Kristen overlooking the Pacific in the Oregon Coast 50k



  1. What steps do you take to ensure safety when adventuring alone?


I know and plan as much as I can before going. If I’m going to be running or hiking, I always bring my little bag with my 10 Essentials (easy to throw in my hydration pack or backpack!). I either print out maps or screenshot maps and directions and keep them on my phone. I prefer paper maps because, you know, phones can die. I never assume I’ll have cell service, so I want to make sure I can get from point A to point B without my phone.  I try and find any recent trail reports — if it’s somewhere in Oregon, Mazamas, Girls Who Hike OR, and the local running community are all great resources. I tell someone where I’m going and when I expect to be back– plus my roommate and I just added each other on “Find my Friends” on our phones since we both like to adventure alone!  I research what wildlife I may encounter in the area. If there’s the possibility of bears I pack my bear spray (but I hope I never have to use it!).


  1. What would you tell someone that is nervous about encountering wildlife?


As a person who is generally very nervous about encountering wildlife, I think knowledge is power. The first ultra I raced in the Pacific Northwest (Silver Falls 50k) the girl in front of me saw a cougar. It had never even occurred to me that I could run into a cougar during a race. I went to a really great “Trail Running Safety” seminar at the Mountain Shop last summer, and they talked quite a bit about the steps to take if you encounter a cougar or a bear. IRunFar (with Illustrations by Semi_Rad) published an article recently about what to do if you get bitten by a snake on the trail, and it was completely different from what I had always assumed you do (spoiler alert– do NOT try and suck out the poison!). Hopefully, you’ll never have to use any of what you learn about wildlife but knowing what to do if you do encounter them helps put me at ease when I go out.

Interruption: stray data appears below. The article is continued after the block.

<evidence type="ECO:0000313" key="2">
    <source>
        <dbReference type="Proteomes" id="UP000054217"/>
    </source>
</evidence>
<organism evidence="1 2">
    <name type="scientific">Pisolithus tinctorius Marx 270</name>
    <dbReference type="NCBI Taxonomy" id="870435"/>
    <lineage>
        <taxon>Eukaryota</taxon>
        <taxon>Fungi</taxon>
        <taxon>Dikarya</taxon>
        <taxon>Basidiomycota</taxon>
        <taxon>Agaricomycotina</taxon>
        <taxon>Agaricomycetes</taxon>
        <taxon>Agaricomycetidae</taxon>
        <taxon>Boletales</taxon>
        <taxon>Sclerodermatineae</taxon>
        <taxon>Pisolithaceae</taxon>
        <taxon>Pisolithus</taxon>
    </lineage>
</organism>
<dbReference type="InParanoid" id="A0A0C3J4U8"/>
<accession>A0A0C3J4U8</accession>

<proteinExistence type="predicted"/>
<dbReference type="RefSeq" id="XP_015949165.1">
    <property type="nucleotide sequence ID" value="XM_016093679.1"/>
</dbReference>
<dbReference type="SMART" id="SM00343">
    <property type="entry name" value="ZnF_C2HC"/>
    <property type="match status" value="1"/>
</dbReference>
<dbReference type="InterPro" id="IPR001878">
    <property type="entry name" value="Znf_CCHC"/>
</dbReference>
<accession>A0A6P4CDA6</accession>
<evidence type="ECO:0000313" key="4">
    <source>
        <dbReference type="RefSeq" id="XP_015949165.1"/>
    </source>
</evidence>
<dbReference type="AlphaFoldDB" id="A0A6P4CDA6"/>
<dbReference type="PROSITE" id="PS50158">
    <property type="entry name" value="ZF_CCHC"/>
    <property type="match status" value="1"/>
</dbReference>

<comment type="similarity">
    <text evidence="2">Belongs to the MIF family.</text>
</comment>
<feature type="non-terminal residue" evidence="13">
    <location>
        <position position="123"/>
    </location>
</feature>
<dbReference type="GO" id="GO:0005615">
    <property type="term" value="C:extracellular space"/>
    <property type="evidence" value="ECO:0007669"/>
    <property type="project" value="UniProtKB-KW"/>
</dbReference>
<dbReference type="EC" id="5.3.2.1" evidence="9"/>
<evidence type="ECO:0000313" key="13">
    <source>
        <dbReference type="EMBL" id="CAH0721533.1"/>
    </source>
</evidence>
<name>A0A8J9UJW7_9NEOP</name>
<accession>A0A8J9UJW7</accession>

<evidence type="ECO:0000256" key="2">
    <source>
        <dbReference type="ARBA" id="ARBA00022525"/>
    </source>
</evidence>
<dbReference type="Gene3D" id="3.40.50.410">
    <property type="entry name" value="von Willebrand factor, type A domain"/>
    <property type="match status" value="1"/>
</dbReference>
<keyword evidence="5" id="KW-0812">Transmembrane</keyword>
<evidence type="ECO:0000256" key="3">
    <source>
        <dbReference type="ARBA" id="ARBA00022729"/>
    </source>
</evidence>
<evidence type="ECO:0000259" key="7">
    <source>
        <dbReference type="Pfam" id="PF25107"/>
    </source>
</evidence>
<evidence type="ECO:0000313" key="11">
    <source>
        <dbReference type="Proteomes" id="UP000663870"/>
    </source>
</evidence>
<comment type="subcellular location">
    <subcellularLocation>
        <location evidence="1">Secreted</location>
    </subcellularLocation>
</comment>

1. What is the scariest part of adventuring alone?


I think people are the scariest part…and I know that’s terrible to say…but I worry a lot about people with bad intentions. I struggled a lot with that while I was trying to train to run in the dark last summer. I kept imagining murderers behind every tree and it would get my heart rate going like crazy. I think it’s something that’s programmed into us as women from a young age, that people can hurt us, and we should watch out. I try not to let it stop me from going out, or to ruin my time, but it’s, unfortunately, something that I haven’t been able to get out of my head. The good thing is, for the most part, all of the people I’ve encountered while I’m out adventuring alone have been great! It’s sometimes a little strange adventuring alone as a woman…it definitely attracts attention. People will always ask “are you here by yourself?” and when I answer yes they say, “oh that’s so brave!”.




  1. How has solo adventuring changed your confidence outside of trail running?


I think so, yes, in that it has made me much more comfortable with being uncomfortable.